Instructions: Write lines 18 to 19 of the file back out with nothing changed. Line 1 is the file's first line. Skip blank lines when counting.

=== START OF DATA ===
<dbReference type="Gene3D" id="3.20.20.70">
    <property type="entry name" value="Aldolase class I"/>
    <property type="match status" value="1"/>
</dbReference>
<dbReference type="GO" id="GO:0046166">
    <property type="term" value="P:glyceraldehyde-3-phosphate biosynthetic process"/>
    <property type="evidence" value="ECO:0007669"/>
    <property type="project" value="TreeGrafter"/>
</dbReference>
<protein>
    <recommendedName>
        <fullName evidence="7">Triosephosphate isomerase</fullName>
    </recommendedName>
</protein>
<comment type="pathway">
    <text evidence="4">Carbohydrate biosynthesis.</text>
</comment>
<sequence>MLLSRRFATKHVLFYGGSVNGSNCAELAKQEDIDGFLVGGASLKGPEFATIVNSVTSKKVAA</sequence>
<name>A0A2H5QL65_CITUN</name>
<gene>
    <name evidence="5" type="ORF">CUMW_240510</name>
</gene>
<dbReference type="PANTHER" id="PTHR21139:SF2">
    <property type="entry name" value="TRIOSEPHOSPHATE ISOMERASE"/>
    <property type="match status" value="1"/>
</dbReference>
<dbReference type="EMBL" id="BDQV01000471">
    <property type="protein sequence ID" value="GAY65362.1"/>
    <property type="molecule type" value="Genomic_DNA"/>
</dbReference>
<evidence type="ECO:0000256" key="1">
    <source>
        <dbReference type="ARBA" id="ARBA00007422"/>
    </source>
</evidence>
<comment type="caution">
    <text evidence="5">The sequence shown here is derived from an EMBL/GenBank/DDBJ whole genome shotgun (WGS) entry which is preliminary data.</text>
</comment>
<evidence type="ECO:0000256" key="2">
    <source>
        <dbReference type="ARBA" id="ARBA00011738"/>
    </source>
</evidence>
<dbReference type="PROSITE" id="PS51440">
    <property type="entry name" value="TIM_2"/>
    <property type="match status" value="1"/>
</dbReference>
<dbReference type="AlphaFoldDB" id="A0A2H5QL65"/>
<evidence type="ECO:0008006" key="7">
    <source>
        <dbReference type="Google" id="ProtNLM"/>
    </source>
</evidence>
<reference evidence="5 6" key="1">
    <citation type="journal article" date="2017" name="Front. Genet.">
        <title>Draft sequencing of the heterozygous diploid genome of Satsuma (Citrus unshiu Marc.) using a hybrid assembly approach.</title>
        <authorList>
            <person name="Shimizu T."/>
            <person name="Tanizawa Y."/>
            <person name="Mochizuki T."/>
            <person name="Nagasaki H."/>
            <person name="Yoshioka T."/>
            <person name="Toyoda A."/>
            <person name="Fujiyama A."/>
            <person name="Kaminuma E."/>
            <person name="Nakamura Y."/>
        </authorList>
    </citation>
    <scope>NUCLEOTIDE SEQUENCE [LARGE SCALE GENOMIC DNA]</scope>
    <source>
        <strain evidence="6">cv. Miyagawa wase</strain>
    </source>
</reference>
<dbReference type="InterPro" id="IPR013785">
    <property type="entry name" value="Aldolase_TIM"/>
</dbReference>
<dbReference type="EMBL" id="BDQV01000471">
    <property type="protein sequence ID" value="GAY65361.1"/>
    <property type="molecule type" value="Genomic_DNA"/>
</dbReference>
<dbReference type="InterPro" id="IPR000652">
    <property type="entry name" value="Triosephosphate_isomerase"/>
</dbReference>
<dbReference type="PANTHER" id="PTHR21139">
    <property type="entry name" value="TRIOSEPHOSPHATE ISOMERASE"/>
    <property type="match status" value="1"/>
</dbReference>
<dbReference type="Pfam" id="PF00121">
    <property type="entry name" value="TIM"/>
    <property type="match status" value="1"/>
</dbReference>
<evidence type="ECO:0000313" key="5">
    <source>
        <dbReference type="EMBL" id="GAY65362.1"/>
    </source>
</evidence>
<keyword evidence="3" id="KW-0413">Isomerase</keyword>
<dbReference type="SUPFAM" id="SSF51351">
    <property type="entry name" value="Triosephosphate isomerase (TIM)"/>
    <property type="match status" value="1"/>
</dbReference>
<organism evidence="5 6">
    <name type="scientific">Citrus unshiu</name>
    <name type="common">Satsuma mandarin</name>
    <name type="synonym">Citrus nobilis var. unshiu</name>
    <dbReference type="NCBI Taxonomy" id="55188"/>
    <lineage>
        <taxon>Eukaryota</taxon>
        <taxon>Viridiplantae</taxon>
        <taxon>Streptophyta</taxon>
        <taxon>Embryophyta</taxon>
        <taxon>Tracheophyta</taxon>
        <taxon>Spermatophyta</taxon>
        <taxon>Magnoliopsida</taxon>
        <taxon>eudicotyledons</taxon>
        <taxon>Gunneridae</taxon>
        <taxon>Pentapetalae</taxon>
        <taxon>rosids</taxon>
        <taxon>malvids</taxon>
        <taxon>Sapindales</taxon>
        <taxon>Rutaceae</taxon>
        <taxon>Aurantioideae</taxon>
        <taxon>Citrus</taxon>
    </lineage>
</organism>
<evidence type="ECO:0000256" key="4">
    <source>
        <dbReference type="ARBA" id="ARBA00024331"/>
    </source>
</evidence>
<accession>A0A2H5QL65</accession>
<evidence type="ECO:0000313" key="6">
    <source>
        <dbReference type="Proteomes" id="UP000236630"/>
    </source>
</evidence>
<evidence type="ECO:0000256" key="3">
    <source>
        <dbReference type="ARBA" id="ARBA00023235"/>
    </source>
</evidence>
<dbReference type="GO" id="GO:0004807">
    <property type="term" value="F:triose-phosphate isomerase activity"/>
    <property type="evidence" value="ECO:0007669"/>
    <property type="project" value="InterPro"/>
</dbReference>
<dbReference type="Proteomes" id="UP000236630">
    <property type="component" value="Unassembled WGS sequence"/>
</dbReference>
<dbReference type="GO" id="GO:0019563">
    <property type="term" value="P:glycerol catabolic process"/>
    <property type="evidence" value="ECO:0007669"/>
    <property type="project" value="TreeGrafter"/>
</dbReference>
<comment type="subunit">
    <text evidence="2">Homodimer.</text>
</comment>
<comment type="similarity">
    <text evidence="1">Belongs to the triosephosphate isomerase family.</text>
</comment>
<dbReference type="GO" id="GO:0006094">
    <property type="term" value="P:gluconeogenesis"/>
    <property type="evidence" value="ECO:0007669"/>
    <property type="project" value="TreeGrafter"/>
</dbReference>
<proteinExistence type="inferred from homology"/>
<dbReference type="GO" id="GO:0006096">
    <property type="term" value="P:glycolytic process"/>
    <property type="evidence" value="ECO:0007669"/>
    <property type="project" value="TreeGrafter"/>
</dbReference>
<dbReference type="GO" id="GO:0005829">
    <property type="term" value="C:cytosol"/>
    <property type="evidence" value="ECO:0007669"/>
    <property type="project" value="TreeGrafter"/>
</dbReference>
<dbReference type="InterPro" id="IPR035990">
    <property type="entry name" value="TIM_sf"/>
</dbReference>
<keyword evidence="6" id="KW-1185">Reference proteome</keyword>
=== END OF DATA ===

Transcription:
<sequence>MLLSRRFATKHVLFYGGSVNGSNCAELAKQEDIDGFLVGGASLKGPEFATIVNSVTSKKVAA</sequence>
<name>A0A2H5QL65_CITUN</name>